Fused in sarcoma silences HIV gene transcription and maintains viral latency through suppressing AFF4 gene activation
Victor, Rachel A
Schwartz, Jacob C
AffiliationUniv Arizona, Dept Chem & Biochem
KeywordsAF4/FMR2 family member 4
Cyclin kinase 9
Elongation factor for RNA polymerase II 2—ELL2
Fused in sarcoma—FUS
Human immunodeficiency virus
Positive transcription elongation factor b
RNA polymerase II
Super elongation complex
MetadataShow full item record
CitationKrasnopolsky, S., Marom, L., Victor, R. A., Kuzmina, A., Schwartz, J. C., Fujinaga, K., & Taube, R. (2019). Fused in sarcoma silences HIV gene transcription and maintains viral latency through suppressing AFF4 gene activation. Retrovirology, 16(1), 16.
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AbstractBackground: The human immunodeficiency virus (HIV) cell reservoir is currently a main obstacle towards complete eradication of the virus. This infected pool is refractory to anti-viral therapy and harbors integrated proviruses that are transcriptionally repressed but replication competent. As transcription silencing is key for establishing the HIV reservoir, significant efforts have been made to understand the mechanism that regulate HIV gene transcription, and the role of the elongation machinery in promoting this step. However, while the role of the super elongation complex (SEC) in enhancing transcription activation of HIV is well established, the function of SEC in modulating viral latency is less defined and its cell partners are yet to be identified. Results: In this study we identify fused in sarcoma (FUS) as a partner of AFF4 in cells. FUS inhibits the activation of HIV transcription by AFF4 and ELL2, and silences overall HIV gene transcription. Concordantly, depletion of FUS elevates the occupancy of AFF4 and Cdk9 on the viral promoter and activates HIV gene transcription. Live cell imaging demonstrates that FUS co-localizes with AFF4 within nuclear punctuated condensates, which are disrupted upon treating cells with aliphatic alcohol. In HIV infected cells, knockout of FUS delays the gradual entry of HIV into latency, and similarly promotes viral activation in a T cell latency model that is treated with JQ1. Finally, effects of FUS on HIV gene transcription are also exhibited genome wide, where FUS mainly occupies gene promoters at transcription starting sites, while its knockdown leads to an increase in AFF4 and Cdk9 occupancy on gene promoters of FUS affected genes. Conclusions: Towards eliminating the HIV infected reservoir, understanding the mechanisms by which the virus persists in the face of therapy is important. Our observations show that FUS regulates both HIV and global gene transcription and modulates viral latency, thus can potentially serve as a target for future therapy that sets to reactivate HIV from its latent state.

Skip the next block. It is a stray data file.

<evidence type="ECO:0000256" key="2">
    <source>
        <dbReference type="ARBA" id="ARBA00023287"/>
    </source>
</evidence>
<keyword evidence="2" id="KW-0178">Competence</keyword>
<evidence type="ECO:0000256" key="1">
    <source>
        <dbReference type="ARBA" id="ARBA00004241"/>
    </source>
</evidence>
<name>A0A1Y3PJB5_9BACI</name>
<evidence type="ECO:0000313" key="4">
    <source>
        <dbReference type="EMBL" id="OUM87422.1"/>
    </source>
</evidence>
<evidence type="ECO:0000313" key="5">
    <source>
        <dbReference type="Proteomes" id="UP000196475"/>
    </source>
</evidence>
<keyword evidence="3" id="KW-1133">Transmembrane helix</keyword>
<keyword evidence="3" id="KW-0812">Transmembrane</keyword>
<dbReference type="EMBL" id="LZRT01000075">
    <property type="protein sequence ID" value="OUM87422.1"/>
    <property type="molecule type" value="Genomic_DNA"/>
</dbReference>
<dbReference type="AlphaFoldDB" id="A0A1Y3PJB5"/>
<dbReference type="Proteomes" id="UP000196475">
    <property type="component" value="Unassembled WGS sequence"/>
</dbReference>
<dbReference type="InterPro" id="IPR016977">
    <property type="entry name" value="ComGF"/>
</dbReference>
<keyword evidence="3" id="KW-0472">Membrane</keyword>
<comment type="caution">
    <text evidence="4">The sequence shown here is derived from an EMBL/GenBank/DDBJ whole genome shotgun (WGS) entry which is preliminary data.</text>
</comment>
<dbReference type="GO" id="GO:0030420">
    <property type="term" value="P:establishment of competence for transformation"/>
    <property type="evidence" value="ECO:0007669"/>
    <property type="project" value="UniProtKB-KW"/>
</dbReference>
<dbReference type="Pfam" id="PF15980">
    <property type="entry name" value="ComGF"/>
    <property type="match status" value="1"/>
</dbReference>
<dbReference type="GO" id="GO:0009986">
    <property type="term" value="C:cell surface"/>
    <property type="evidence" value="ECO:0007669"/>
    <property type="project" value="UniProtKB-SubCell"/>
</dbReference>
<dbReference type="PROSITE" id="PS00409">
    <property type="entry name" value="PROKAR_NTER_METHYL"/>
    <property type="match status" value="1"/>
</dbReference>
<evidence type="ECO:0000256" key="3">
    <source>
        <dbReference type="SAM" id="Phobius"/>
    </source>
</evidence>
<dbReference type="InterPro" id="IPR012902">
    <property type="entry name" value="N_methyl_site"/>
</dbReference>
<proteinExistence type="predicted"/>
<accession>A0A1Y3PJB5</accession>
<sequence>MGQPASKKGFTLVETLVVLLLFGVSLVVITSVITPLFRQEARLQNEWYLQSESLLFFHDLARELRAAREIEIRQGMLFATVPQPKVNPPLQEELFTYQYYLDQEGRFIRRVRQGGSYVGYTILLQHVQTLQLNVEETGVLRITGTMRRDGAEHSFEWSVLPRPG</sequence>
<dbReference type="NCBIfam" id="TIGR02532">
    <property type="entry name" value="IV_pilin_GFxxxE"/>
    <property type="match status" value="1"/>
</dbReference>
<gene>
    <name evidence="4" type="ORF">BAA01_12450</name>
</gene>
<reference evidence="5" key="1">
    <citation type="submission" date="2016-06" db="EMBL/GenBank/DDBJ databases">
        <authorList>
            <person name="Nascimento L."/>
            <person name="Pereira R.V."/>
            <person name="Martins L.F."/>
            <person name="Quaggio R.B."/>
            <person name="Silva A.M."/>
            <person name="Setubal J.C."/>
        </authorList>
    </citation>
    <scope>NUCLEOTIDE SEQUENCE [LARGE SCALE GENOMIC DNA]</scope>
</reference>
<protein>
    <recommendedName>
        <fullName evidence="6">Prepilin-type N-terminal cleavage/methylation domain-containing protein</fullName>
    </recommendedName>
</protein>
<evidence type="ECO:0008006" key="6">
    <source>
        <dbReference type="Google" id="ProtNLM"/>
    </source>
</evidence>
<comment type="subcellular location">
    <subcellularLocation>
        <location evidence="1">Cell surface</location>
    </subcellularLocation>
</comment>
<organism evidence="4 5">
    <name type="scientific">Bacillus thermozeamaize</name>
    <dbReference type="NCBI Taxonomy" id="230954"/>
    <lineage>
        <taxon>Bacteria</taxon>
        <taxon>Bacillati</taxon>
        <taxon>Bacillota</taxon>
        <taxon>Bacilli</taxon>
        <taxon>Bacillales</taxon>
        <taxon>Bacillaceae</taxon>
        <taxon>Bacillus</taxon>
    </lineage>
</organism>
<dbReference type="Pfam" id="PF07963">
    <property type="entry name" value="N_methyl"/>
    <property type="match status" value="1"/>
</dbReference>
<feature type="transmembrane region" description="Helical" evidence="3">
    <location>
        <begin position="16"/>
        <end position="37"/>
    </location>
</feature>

NoteOpen access journal
VersionFinal published version
SponsorsIsrael Science Foundation [755/17]; Ben-Gurion University of the Negev, Israel; National Institute of Health [NS082376]; Office of the Director of the NIH [S10OD013237]; NIH [R21AI127274]